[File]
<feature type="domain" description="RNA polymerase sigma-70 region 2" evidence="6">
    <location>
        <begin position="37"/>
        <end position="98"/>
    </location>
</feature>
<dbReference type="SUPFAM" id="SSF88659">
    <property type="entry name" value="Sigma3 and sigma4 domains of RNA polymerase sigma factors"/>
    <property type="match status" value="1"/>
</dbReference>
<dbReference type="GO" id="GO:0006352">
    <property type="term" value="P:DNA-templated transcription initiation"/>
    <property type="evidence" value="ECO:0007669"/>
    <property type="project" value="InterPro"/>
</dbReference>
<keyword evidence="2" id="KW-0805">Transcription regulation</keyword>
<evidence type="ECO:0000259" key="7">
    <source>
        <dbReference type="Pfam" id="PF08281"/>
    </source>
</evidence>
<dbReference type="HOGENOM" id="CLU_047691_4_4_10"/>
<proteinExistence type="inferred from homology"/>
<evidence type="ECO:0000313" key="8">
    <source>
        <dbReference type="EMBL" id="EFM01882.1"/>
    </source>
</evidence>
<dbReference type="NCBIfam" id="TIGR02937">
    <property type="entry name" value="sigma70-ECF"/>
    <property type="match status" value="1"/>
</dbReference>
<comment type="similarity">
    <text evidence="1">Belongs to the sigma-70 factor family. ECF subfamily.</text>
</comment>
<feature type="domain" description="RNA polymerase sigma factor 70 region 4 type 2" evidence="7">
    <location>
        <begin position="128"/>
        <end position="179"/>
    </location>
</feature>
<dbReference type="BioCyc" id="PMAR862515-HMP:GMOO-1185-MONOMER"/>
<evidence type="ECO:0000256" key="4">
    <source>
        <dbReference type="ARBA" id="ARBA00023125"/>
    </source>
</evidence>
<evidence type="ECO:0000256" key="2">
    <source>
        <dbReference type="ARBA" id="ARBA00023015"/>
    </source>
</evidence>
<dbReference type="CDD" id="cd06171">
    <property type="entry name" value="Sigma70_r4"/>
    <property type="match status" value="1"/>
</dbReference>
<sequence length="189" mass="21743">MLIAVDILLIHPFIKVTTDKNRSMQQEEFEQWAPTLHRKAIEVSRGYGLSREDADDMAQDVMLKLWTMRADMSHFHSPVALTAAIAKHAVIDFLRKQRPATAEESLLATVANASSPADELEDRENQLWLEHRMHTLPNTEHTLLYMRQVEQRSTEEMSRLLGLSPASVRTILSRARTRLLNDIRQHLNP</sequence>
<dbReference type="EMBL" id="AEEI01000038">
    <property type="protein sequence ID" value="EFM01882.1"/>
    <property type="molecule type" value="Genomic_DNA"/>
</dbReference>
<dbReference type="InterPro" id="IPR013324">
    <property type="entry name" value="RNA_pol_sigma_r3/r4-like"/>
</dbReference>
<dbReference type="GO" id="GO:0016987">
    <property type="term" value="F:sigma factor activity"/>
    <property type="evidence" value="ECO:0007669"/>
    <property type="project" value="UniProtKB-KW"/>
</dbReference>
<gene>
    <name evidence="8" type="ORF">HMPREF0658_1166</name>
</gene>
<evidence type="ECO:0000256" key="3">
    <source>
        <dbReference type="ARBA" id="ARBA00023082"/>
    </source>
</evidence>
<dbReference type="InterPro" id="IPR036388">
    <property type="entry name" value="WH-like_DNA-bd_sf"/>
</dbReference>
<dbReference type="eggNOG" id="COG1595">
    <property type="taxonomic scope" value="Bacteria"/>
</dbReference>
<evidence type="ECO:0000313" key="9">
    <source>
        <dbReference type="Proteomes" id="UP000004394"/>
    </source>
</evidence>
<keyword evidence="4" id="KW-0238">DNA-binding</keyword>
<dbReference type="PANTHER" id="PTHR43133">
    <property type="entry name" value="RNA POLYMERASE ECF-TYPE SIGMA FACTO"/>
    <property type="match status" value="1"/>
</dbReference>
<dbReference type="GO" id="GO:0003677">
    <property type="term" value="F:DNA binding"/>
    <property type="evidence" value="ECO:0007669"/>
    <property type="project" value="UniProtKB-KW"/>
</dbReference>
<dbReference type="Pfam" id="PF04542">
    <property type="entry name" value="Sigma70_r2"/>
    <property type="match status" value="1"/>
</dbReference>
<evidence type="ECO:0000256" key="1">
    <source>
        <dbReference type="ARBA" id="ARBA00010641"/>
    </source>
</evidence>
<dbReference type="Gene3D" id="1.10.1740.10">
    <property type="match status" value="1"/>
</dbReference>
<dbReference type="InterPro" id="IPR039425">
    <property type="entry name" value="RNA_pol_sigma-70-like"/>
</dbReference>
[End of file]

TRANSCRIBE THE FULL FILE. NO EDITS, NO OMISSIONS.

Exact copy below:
<feature type="domain" description="RNA polymerase sigma-70 region 2" evidence="6">
    <location>
        <begin position="37"/>
        <end position="98"/>
    </location>
</feature>
<dbReference type="SUPFAM" id="SSF88659">
    <property type="entry name" value="Sigma3 and sigma4 domains of RNA polymerase sigma factors"/>
    <property type="match status" value="1"/>
</dbReference>
<dbReference type="GO" id="GO:0006352">
    <property type="term" value="P:DNA-templated transcription initiation"/>
    <property type="evidence" value="ECO:0007669"/>
    <property type="project" value="InterPro"/>
</dbReference>
<keyword evidence="2" id="KW-0805">Transcription regulation</keyword>
<evidence type="ECO:0000259" key="7">
    <source>
        <dbReference type="Pfam" id="PF08281"/>
    </source>
</evidence>
<dbReference type="HOGENOM" id="CLU_047691_4_4_10"/>
<proteinExistence type="inferred from homology"/>
<evidence type="ECO:0000313" key="8">
    <source>
        <dbReference type="EMBL" id="EFM01882.1"/>
    </source>
</evidence>
<dbReference type="NCBIfam" id="TIGR02937">
    <property type="entry name" value="sigma70-ECF"/>
    <property type="match status" value="1"/>
</dbReference>
<comment type="similarity">
    <text evidence="1">Belongs to the sigma-70 factor family. ECF subfamily.</text>
</comment>
<feature type="domain" description="RNA polymerase sigma factor 70 region 4 type 2" evidence="7">
    <location>
        <begin position="128"/>
        <end position="179"/>
    </location>
</feature>
<dbReference type="BioCyc" id="PMAR862515-HMP:GMOO-1185-MONOMER"/>
<evidence type="ECO:0000256" key="4">
    <source>
        <dbReference type="ARBA" id="ARBA00023125"/>
    </source>
</evidence>
<evidence type="ECO:0000256" key="2">
    <source>
        <dbReference type="ARBA" id="ARBA00023015"/>
    </source>
</evidence>
<dbReference type="CDD" id="cd06171">
    <property type="entry name" value="Sigma70_r4"/>
    <property type="match status" value="1"/>
</dbReference>
<sequence length="189" mass="21743">MLIAVDILLIHPFIKVTTDKNRSMQQEEFEQWAPTLHRKAIEVSRGYGLSREDADDMAQDVMLKLWTMRADMSHFHSPVALTAAIAKHAVIDFLRKQRPATAEESLLATVANASSPADELEDRENQLWLEHRMHTLPNTEHTLLYMRQVEQRSTEEMSRLLGLSPASVRTILSRARTRLLNDIRQHLNP</sequence>
<dbReference type="EMBL" id="AEEI01000038">
    <property type="protein sequence ID" value="EFM01882.1"/>
    <property type="molecule type" value="Genomic_DNA"/>
</dbReference>
<dbReference type="InterPro" id="IPR013324">
    <property type="entry name" value="RNA_pol_sigma_r3/r4-like"/>
</dbReference>
<dbReference type="GO" id="GO:0016987">
    <property type="term" value="F:sigma factor activity"/>
    <property type="evidence" value="ECO:0007669"/>
    <property type="project" value="UniProtKB-KW"/>
</dbReference>
<gene>
    <name evidence="8" type="ORF">HMPREF0658_1166</name>
</gene>
<evidence type="ECO:0000256" key="3">
    <source>
        <dbReference type="ARBA" id="ARBA00023082"/>
    </source>
</evidence>
<dbReference type="InterPro" id="IPR036388">
    <property type="entry name" value="WH-like_DNA-bd_sf"/>
</dbReference>
<dbReference type="eggNOG" id="COG1595">
    <property type="taxonomic scope" value="Bacteria"/>
</dbReference>
<evidence type="ECO:0000313" key="9">
    <source>
        <dbReference type="Proteomes" id="UP000004394"/>
    </source>
</evidence>
<keyword evidence="4" id="KW-0238">DNA-binding</keyword>
<dbReference type="PANTHER" id="PTHR43133">
    <property type="entry name" value="RNA POLYMERASE ECF-TYPE SIGMA FACTO"/>
    <property type="match status" value="1"/>
</dbReference>
<dbReference type="GO" id="GO:0003677">
    <property type="term" value="F:DNA binding"/>
    <property type="evidence" value="ECO:0007669"/>
    <property type="project" value="UniProtKB-KW"/>
</dbReference>
<dbReference type="Pfam" id="PF04542">
    <property type="entry name" value="Sigma70_r2"/>
    <property type="match status" value="1"/>
</dbReference>
<evidence type="ECO:0000256" key="1">
    <source>
        <dbReference type="ARBA" id="ARBA00010641"/>
    </source>
</evidence>
<dbReference type="Gene3D" id="1.10.1740.10">
    <property type="match status" value="1"/>
</dbReference>
<dbReference type="InterPro" id="IPR039425">
    <property type="entry name" value="RNA_pol_sigma-70-like"/>
</dbReference>